DAYTONA BEACH, Fla. — Decked in Monster gear and chugging a tall boy of the energy drink as he was flanked by scantily clad models and one of pro sports' top partiers, Kurt Busch celebrated the biggest win of his racing career.
It was Monster Madness!
Busch used a last-lap pass to win the crash-filled Daytona 500 on Sunday in the opening race of Monster Energy's new role as title sponsor of NASCAR's top series. Busch, it just so happens, is also sponsored by Monster, and the company has strongly stood by him through his rocky career.
So this was a victory of redemption for Busch, who was suspended by NASCAR two days before the 2015 Daytona 500 for his off-track behavior, and for Monster, which has promised to pump new life into NASCAR's sagging sport.
"I've had a lot of people that have believed in me through the years, a lot of people that have supported me," Busch said.
Add NFL star Rob Gronkowski to Busch's bandwagon, too.
Gronkowski celebrated with Busch and the Monster girls in victory lane. He raved about the win and seemed to really enjoy his first Daytona 500, the first for NASCAR's new three-segment format and one filled with wrecks.
Gronk and Busch likely will celebrate late into the night, well after the banged-up No. 41 Ford heads to the museum for its yearlong display at Daytona International Speedway.
"The more that becomes unpredictable about Daytona, the more it becomes predictable to predict unpredictability," Busch said. "This car's completely thrashed. There's not a straight panel on it. The strategy today, who knew what to pit when, what segments were what. Everybody's wrecking as soon as we're done with the second segment.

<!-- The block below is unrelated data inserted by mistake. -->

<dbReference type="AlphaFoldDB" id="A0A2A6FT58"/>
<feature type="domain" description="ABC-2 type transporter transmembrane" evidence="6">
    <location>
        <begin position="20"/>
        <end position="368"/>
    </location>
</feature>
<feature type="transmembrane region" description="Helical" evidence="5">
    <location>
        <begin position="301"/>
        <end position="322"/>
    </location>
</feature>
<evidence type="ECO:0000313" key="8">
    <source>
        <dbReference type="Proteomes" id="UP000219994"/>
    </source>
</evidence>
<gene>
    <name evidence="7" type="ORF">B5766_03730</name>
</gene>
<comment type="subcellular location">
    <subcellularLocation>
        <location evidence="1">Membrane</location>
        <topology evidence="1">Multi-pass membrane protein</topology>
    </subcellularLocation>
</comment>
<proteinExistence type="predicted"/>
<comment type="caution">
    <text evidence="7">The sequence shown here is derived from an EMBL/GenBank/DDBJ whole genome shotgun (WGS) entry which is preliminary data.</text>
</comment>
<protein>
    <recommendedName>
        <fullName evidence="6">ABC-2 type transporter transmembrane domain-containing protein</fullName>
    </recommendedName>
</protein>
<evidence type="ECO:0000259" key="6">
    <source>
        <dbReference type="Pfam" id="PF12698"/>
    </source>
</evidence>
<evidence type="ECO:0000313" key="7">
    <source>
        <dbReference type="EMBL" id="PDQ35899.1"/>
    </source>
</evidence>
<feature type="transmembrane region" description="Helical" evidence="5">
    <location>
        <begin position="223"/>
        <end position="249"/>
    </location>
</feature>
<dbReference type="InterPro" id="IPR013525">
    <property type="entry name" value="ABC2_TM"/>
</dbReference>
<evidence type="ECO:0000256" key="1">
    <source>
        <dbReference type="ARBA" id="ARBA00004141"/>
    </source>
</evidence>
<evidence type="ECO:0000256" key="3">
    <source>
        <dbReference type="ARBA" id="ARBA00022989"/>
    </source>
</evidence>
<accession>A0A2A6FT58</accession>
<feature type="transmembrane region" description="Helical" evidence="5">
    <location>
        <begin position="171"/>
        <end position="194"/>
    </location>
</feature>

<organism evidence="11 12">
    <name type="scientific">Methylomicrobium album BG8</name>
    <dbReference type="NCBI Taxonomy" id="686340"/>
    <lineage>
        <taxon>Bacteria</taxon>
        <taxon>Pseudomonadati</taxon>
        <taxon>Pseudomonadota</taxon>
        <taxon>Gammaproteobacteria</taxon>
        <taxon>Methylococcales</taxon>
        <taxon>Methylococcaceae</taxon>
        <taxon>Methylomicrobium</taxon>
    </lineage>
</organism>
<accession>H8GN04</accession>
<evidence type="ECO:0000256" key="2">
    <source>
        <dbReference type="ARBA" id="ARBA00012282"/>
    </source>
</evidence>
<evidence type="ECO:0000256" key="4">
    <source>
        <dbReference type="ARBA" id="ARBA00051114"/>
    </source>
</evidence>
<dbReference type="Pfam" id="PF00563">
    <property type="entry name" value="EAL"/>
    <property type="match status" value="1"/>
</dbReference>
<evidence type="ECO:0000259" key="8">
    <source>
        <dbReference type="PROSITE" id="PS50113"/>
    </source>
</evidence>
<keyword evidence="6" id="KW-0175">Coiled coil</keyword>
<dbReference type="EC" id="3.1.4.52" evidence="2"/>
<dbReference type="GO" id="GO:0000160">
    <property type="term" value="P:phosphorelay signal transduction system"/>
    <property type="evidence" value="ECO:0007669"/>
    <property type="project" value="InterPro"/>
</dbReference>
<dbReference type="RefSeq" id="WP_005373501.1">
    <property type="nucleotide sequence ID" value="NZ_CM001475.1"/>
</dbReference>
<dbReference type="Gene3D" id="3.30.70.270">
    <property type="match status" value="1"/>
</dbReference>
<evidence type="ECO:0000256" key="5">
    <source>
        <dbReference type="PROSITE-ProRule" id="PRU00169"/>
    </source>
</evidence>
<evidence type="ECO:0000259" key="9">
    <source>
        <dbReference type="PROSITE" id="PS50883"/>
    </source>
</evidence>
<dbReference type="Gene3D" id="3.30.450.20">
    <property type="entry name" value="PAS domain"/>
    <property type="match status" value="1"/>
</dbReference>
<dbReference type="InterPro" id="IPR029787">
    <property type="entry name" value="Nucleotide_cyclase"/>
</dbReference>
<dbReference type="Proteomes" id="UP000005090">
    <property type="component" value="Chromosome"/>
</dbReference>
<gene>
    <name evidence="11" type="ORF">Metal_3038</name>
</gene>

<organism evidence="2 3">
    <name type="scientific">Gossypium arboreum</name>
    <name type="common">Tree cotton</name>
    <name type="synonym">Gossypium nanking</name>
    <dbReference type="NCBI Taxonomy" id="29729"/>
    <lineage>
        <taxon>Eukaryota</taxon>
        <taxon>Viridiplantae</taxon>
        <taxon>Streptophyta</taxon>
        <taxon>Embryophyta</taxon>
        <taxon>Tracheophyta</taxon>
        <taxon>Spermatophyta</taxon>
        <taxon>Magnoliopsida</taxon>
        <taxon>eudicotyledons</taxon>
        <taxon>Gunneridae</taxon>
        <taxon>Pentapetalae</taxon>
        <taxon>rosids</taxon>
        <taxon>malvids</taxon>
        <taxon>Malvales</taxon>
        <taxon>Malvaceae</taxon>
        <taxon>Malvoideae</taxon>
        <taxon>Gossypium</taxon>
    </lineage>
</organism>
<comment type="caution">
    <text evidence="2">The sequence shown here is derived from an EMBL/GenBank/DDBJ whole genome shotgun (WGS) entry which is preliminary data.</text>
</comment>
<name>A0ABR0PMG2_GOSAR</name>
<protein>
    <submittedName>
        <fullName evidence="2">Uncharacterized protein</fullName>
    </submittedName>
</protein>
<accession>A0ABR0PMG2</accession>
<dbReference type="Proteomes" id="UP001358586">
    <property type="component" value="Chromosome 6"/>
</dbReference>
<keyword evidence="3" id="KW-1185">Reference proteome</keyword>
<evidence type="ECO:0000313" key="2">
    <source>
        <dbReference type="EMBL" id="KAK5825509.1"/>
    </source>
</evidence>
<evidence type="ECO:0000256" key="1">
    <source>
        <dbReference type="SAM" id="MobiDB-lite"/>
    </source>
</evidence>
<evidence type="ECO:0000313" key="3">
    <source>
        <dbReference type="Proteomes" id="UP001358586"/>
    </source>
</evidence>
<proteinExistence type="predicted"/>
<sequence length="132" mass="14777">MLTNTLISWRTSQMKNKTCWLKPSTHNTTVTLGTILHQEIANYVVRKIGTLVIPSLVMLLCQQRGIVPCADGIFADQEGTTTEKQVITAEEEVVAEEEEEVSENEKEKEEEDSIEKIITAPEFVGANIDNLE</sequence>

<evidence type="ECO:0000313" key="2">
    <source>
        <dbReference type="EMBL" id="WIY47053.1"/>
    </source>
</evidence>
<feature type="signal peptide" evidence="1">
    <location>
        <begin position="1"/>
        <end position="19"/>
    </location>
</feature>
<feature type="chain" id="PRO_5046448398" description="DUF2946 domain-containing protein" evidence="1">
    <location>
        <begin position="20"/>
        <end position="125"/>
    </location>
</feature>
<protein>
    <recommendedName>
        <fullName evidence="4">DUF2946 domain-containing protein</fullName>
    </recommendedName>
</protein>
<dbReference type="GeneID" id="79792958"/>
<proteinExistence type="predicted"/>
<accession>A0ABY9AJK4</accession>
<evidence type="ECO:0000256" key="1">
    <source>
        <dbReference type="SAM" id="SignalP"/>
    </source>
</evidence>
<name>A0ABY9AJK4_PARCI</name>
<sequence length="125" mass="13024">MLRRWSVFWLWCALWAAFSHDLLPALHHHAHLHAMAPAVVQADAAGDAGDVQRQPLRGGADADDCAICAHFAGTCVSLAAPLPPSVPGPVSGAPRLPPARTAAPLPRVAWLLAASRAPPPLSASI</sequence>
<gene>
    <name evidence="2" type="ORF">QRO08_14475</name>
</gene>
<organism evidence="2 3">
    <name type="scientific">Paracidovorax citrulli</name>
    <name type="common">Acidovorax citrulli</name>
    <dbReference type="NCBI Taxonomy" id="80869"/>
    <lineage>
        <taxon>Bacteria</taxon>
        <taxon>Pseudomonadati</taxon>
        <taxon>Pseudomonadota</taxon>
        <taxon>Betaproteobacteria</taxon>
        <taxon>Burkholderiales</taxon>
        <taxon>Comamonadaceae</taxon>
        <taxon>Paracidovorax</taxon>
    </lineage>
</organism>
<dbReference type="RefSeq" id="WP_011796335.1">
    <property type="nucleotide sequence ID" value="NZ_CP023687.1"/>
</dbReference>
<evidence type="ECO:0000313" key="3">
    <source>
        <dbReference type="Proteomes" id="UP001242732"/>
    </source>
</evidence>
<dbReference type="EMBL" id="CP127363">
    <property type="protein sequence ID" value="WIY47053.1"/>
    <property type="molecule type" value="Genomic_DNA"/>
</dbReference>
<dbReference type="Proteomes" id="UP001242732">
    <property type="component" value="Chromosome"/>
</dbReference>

"The more that I've run this race, the more that I just throw caution to the wind, let it rip and just elbows out. That's what we did."
It wasn't NASCAR's finest moment, though, as multiple accidents pared down the field and had a mismatched group of drivers racing for the win at the end.
It appeared to be pole-sitter Chase Elliott's race to lose, then he ran out of gas. So did Kyle Larson, Martin Truex Jr., Paul Menard and Kasey Kahne. As they all slipped off the pace, Busch sailed through for his first career Daytona 500 victory in 16 tries.
It also was the first Daytona 500 win for Stewart-Haas Racing, which is co-owned by Tony Stewart. The three-time champion retired at the end of last season and watched his four cars race from the pits.
"I ran this damn race (17) years and couldn't win it, so finally won it as an owner," Stewart said. "It's probably the most patient race I've ever watched Kurt Busch run. He definitely deserved that one for sure."
It was a crushing defeat for Elliott, who is developing a reputation as a driver unable to immediately digest defeat. He left the track without comment in a car driven by his father, Hall of Famer Bill Elliott.
Ryan Blaney finished second in a Ford. AJ Allmendinger was third in a Chevrolet, and Aric Almirola was fourth for Richard Petty Motorsports.
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